"Two ladies, one of 16 years and one of 13 years, were raped that night [11 June] by the armed forces. We don’t know whether they are police or soldiers," he said.
"I don’t know the details of who raped those women but according to what we heard, information we got from Likuangole, the ladies themselves said (the men) had military uniforms. I’m not sure if they were police or SPLA (army) uniform."
"They (also) took three women from Manyabol," he said.
21 SOLDIERS DISMISSED FOR MISCONDUCT
Although he strongly denied the allegation of rape and abduction, General Magordit said that at least 21 officers from the disarmament had been dismissed due to alleged misconduct.
Some soldiers had gone absent without leave for over a month, neglecting their duties, Magordit told Sudan Tribune. Others were sacked for attempted to shoot their colleagues after minor quarrels.
Magordit said that the SPLA would remove unreliable and volatile individuals "so that we remain with those will do the job to the expected standard".
South Sudan, after seven years of self-rule and just under a year of independence, following decades of conflict, is attempting to evolve a patch work of tribally and regionally aligned armed groups into a national army and police force.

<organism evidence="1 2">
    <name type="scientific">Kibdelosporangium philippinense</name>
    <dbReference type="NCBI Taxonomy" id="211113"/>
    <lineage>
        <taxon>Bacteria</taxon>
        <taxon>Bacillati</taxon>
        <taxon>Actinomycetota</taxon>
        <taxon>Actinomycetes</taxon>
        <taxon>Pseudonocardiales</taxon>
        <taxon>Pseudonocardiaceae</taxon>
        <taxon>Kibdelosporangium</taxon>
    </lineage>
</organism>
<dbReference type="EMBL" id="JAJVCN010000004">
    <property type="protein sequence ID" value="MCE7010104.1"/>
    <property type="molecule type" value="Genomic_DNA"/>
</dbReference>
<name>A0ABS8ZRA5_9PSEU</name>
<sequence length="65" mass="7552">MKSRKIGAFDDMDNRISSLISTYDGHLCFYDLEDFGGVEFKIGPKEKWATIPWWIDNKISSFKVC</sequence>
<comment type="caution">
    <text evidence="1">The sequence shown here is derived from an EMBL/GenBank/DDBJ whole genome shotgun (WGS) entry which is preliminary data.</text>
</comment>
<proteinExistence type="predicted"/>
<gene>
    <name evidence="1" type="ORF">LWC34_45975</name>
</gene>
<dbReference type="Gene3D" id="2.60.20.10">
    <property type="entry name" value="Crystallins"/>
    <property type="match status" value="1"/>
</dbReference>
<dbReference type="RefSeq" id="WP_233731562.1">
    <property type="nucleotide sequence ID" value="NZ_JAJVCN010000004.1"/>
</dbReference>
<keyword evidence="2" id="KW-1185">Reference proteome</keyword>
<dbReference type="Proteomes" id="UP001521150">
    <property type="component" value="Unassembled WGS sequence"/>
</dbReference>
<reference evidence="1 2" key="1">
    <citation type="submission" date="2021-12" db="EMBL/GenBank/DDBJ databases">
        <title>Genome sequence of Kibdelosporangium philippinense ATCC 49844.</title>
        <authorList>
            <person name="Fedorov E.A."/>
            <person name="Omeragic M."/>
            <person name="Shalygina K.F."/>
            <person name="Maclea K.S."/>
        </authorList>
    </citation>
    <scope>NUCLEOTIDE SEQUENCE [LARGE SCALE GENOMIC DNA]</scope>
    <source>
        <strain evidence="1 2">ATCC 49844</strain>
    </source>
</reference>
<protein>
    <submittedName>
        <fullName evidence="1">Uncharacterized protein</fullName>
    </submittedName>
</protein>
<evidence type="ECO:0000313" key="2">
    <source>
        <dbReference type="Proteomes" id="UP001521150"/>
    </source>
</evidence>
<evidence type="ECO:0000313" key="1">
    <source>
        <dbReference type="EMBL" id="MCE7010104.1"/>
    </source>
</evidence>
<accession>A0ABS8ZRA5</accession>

The large proliferation of small arms in South Sudan are a result of the SPLA’s war with various Khartoum governments from 1983 until 2005. During that period many armed groups were aligned at different times to both the SPLA, which was then the main rebel group in South Sudan, and Khartoum’s Sudan Armed Forces (SAF), as well as other southern groups.
Smaller tribes, such as the Murle, were particularly targeted and armed by Khartoum during the civil war as a proxy to fight against SPLA. Since 2005, when, as part of the Comprehensive Peace Agreement (CPA), the political wing of the SPLA came to power in South Sudan, other armed groups have gradually been assimilated into SPLA, including the forces led by the former head of the Murle tribe, Ismeal Konyi.
SENIOR MURLE OFFICIAL BLAMED FOR INSECURITY
Ismeal Konyi, who is now a member of the upper house of the national parliament, the South Sudan Council of States, has the power to instruct the Murle to disarm, according to General Mathiang Magordit.
Magordit accused the former chief of the Murle of being behind the attacks and the tribe’s refusal to hand over their guns.
“Ismeal is very important to his people here. I am sure if he talks to his people to surrender their guns, surely they can respond quickly,” he said.
He accused Ismeal Konyi of deliberately spreading false information denying that the Murle were involved in violent cattle raids, while he was in charge of Pibor County.
"If you are the type who defend criminals, who are you?" Magordit said.
The Jonglei disarmament campaign was initiated by South Sudan’s President Salva Kiir after over 100,000 people were displaced by fighting between the Luo Nuer and Murle in at the end of 2011 and the beginning 2012.